Project Management

IT Project Lessons from Titanic (Part 12)

Durham Highlands Chapter

In recapping Titanic's situation, following the restart of the ship (Part 10) the flooding became catastrophic. Around 12:45 p.m. , 65 minutes after the initial grounding on the ice shelf, the captain gave orders to the officers to uncover the lifeboats and get the passengers and crew ready on deck. The crew, confused by unclear communication (Part 11), operated in a state of disbelief, refusing to believe that anything was wrong. After all, there were still few signs of the disaster.


In today's world, disaster recovery is the concept of switching the online operation to an alternate service-delivery environment. However, it takes many shapes and forms, from the relatively simple recovery of data and files from a single application in a timeframe measured in days, to the relatively complex recovery of a complete business operation in a timeframe measured in minutes or hours. A disaster can take three forms, namely: total (absolute and immediate), rapid and imminent, slow and innocuous. When a disaster is recognized, contingency plans are invoked and a disaster is declared.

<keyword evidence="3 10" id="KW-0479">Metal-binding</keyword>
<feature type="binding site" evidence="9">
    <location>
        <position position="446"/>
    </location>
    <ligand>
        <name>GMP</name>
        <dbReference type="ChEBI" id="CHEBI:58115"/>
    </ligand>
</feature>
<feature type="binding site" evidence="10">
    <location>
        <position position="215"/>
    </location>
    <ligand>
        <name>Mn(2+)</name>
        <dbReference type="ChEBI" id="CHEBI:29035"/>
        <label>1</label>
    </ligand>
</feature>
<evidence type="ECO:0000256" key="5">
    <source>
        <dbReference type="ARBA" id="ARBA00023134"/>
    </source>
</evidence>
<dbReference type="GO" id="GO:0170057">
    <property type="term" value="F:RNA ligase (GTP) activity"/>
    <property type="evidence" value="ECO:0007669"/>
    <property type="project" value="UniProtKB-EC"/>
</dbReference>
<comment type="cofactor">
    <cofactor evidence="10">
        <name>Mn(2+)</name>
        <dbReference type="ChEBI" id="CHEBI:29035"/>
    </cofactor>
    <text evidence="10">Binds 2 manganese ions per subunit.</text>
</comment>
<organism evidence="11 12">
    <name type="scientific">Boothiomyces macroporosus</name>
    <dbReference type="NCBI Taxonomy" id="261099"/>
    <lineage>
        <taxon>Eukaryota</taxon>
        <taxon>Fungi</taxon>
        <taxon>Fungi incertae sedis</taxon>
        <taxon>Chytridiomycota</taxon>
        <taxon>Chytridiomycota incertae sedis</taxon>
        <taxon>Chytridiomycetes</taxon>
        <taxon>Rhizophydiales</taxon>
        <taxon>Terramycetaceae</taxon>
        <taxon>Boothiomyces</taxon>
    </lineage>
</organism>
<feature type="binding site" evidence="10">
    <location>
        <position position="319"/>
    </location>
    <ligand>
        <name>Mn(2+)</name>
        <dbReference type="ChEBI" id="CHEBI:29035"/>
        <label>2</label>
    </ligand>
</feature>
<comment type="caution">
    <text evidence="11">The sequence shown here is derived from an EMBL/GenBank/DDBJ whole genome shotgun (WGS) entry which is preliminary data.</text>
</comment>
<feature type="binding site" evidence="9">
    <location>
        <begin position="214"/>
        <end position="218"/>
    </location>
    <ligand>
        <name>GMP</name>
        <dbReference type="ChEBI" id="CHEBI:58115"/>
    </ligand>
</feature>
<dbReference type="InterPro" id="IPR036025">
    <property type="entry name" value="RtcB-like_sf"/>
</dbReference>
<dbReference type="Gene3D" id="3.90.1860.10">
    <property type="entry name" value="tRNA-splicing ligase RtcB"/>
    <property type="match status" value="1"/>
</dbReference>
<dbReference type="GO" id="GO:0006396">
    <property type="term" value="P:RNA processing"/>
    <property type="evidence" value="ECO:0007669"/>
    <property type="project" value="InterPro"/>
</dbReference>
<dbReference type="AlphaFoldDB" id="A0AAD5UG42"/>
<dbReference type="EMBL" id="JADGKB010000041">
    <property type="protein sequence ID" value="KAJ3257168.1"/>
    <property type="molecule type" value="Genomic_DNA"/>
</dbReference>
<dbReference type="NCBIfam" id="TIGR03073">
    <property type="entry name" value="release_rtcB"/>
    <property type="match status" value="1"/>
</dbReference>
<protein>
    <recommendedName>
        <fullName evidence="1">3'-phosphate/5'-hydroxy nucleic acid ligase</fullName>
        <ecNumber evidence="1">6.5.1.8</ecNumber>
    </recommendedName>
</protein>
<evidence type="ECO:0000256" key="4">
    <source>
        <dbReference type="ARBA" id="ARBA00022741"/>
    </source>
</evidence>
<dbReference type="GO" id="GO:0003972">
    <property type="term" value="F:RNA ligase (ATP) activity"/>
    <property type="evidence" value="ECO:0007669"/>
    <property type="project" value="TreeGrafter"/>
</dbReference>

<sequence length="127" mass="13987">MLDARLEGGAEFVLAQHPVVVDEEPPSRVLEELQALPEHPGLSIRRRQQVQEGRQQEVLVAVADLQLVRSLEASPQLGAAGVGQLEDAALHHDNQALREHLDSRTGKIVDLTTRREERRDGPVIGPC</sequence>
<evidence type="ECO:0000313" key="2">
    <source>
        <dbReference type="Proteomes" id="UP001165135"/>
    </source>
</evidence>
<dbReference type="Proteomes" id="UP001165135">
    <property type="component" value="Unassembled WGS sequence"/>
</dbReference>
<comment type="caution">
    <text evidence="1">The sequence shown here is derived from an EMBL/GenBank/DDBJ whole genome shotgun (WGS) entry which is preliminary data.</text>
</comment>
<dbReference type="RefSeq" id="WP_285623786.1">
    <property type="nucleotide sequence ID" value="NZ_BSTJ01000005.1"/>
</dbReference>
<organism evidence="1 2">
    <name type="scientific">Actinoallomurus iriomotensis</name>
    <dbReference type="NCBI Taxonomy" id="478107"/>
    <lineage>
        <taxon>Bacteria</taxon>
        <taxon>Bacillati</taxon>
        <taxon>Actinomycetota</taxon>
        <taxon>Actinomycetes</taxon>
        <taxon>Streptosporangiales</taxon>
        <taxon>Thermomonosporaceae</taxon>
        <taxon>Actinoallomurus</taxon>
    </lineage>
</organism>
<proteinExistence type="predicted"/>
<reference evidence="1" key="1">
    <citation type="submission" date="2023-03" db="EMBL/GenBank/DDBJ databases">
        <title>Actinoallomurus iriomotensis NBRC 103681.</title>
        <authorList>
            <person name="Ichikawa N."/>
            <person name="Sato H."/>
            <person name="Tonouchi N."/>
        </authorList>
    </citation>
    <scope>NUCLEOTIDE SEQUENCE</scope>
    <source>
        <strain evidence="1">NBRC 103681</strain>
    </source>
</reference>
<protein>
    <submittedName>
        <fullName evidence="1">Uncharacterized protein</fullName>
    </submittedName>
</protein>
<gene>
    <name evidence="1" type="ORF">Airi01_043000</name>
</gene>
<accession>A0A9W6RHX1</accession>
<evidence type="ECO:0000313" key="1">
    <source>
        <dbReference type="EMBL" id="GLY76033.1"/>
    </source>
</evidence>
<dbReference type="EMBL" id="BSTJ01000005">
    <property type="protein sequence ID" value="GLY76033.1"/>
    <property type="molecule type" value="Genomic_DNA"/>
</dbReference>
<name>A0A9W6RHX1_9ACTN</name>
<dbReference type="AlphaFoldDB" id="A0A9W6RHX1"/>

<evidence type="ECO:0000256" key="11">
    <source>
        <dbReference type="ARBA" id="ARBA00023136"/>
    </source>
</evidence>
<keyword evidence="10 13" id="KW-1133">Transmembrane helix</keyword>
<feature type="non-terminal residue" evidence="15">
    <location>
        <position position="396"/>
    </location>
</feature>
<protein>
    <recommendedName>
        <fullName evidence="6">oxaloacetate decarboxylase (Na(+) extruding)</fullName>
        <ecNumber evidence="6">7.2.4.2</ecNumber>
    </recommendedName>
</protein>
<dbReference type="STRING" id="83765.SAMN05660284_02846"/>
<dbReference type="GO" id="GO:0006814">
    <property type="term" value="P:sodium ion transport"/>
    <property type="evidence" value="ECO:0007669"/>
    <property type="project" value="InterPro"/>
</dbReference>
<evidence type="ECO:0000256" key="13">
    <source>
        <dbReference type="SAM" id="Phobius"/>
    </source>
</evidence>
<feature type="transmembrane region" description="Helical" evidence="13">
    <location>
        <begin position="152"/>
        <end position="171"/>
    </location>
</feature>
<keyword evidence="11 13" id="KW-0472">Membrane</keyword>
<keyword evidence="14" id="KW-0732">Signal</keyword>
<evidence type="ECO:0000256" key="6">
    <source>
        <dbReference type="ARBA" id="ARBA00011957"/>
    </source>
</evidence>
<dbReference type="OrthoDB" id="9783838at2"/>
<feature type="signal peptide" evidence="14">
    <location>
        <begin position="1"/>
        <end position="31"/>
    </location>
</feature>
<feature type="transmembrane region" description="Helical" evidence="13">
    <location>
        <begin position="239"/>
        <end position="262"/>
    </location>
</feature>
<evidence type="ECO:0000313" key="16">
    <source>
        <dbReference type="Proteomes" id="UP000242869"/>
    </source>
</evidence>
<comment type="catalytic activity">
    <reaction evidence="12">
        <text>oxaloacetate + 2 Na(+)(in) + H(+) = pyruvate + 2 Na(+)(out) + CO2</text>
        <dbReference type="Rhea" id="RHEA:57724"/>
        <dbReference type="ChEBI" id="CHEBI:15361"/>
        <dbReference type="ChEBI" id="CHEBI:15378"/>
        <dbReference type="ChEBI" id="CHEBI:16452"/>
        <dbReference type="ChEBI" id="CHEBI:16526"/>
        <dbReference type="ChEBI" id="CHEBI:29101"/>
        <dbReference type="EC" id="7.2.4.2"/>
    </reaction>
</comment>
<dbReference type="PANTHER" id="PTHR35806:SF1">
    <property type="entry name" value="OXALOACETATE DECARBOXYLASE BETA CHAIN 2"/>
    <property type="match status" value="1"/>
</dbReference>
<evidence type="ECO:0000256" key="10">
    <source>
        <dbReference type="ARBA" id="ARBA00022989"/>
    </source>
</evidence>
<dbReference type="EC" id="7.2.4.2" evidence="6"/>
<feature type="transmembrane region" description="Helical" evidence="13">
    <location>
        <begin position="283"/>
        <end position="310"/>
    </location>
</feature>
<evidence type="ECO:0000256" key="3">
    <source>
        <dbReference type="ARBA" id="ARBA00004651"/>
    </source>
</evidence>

On board Titanic, the disaster was slow and innocuous. Although a full recovery was not feasible anymore, the captain and officers could enact a partial recovery. But without a formalized evacuation or disaster recovery plan, the best they could do was to bring some order to prevent widespread panic …

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"There are painters who transform the sun into a yellow spot, but there are others who, with the help of their art and their intelligence, transform a yellow spot into the sun."

- Pablo Picasso